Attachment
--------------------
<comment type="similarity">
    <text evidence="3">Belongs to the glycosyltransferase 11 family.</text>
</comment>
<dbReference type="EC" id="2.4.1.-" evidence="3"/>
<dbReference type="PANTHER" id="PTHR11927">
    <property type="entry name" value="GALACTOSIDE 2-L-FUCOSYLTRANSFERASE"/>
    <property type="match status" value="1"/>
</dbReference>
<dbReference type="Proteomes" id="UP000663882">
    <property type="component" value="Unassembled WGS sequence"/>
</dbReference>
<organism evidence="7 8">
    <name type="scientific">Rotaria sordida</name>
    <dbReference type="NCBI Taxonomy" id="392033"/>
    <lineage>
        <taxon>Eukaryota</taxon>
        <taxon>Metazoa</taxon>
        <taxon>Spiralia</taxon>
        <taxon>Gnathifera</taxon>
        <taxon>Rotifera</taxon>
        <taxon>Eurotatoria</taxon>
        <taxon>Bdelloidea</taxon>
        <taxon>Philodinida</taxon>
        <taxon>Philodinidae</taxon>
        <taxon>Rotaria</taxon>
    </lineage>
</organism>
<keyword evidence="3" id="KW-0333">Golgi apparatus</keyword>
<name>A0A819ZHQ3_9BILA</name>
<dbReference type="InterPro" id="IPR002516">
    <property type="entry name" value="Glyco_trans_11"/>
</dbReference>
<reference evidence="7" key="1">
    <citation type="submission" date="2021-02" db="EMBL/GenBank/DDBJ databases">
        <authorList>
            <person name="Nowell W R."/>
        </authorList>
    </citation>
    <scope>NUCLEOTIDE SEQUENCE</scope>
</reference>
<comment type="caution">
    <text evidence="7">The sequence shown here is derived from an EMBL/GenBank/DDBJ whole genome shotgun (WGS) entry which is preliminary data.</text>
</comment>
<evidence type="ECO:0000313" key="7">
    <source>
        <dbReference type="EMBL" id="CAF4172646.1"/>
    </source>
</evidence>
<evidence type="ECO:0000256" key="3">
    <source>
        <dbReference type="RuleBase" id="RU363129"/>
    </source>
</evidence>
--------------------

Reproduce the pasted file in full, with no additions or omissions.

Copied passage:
<comment type="similarity">
    <text evidence="3">Belongs to the glycosyltransferase 11 family.</text>
</comment>
<dbReference type="EC" id="2.4.1.-" evidence="3"/>
<dbReference type="PANTHER" id="PTHR11927">
    <property type="entry name" value="GALACTOSIDE 2-L-FUCOSYLTRANSFERASE"/>
    <property type="match status" value="1"/>
</dbReference>
<dbReference type="Proteomes" id="UP000663882">
    <property type="component" value="Unassembled WGS sequence"/>
</dbReference>
<organism evidence="7 8">
    <name type="scientific">Rotaria sordida</name>
    <dbReference type="NCBI Taxonomy" id="392033"/>
    <lineage>
        <taxon>Eukaryota</taxon>
        <taxon>Metazoa</taxon>
        <taxon>Spiralia</taxon>
        <taxon>Gnathifera</taxon>
        <taxon>Rotifera</taxon>
        <taxon>Eurotatoria</taxon>
        <taxon>Bdelloidea</taxon>
        <taxon>Philodinida</taxon>
        <taxon>Philodinidae</taxon>
        <taxon>Rotaria</taxon>
    </lineage>
</organism>
<keyword evidence="3" id="KW-0333">Golgi apparatus</keyword>
<name>A0A819ZHQ3_9BILA</name>
<dbReference type="InterPro" id="IPR002516">
    <property type="entry name" value="Glyco_trans_11"/>
</dbReference>
<reference evidence="7" key="1">
    <citation type="submission" date="2021-02" db="EMBL/GenBank/DDBJ databases">
        <authorList>
            <person name="Nowell W R."/>
        </authorList>
    </citation>
    <scope>NUCLEOTIDE SEQUENCE</scope>
</reference>
<comment type="caution">
    <text evidence="7">The sequence shown here is derived from an EMBL/GenBank/DDBJ whole genome shotgun (WGS) entry which is preliminary data.</text>
</comment>
<evidence type="ECO:0000313" key="7">
    <source>
        <dbReference type="EMBL" id="CAF4172646.1"/>
    </source>
</evidence>
<evidence type="ECO:0000256" key="3">
    <source>
        <dbReference type="RuleBase" id="RU363129"/>
    </source>
</evidence>